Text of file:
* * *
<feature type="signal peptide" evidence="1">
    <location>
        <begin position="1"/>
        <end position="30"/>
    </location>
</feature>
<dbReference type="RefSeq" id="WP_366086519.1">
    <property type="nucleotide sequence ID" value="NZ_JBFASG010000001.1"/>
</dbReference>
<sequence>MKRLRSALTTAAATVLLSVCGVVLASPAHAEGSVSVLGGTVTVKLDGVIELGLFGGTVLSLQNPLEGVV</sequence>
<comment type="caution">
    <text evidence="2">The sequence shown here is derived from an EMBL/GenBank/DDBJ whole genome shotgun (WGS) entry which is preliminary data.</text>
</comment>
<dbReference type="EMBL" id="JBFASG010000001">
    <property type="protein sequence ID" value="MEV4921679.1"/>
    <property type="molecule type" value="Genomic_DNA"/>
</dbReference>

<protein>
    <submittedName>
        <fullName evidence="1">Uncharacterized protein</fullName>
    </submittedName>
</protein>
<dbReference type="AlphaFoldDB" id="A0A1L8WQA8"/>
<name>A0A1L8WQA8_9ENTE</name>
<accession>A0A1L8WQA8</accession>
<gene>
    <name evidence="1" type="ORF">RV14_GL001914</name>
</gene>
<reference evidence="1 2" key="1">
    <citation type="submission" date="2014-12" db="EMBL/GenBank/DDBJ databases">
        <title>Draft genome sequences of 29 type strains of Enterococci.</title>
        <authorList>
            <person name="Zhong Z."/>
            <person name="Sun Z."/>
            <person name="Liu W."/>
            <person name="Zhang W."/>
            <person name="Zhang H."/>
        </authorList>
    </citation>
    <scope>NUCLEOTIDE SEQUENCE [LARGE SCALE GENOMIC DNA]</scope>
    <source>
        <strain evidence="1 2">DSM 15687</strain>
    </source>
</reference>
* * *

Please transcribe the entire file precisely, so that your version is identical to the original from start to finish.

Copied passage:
<feature type="signal peptide" evidence="1">
    <location>
        <begin position="1"/>
        <end position="30"/>
    </location>
</feature>
<dbReference type="RefSeq" id="WP_366086519.1">
    <property type="nucleotide sequence ID" value="NZ_JBFASG010000001.1"/>
</dbReference>
<sequence>MKRLRSALTTAAATVLLSVCGVVLASPAHAEGSVSVLGGTVTVKLDGVIELGLFGGTVLSLQNPLEGVV</sequence>
<comment type="caution">
    <text evidence="2">The sequence shown here is derived from an EMBL/GenBank/DDBJ whole genome shotgun (WGS) entry which is preliminary data.</text>
</comment>
<dbReference type="EMBL" id="JBFASG010000001">
    <property type="protein sequence ID" value="MEV4921679.1"/>
    <property type="molecule type" value="Genomic_DNA"/>
</dbReference>

<protein>
    <submittedName>
        <fullName evidence="1">Uncharacterized protein</fullName>
    </submittedName>
</protein>
<dbReference type="AlphaFoldDB" id="A0A1L8WQA8"/>
<name>A0A1L8WQA8_9ENTE</name>
<accession>A0A1L8WQA8</accession>
<gene>
    <name evidence="1" type="ORF">RV14_GL001914</name>
</gene>
<reference evidence="1 2" key="1">
    <citation type="submission" date="2014-12" db="EMBL/GenBank/DDBJ databases">
        <title>Draft genome sequences of 29 type strains of Enterococci.</title>
        <authorList>
            <person name="Zhong Z."/>
            <person name="Sun Z."/>
            <person name="Liu W."/>
            <person name="Zhang W."/>
            <person name="Zhang H."/>
        </authorList>
    </citation>
    <scope>NUCLEOTIDE SEQUENCE [LARGE SCALE GENOMIC DNA]</scope>
    <source>
        <strain evidence="1 2">DSM 15687</strain>
    </source>
</reference>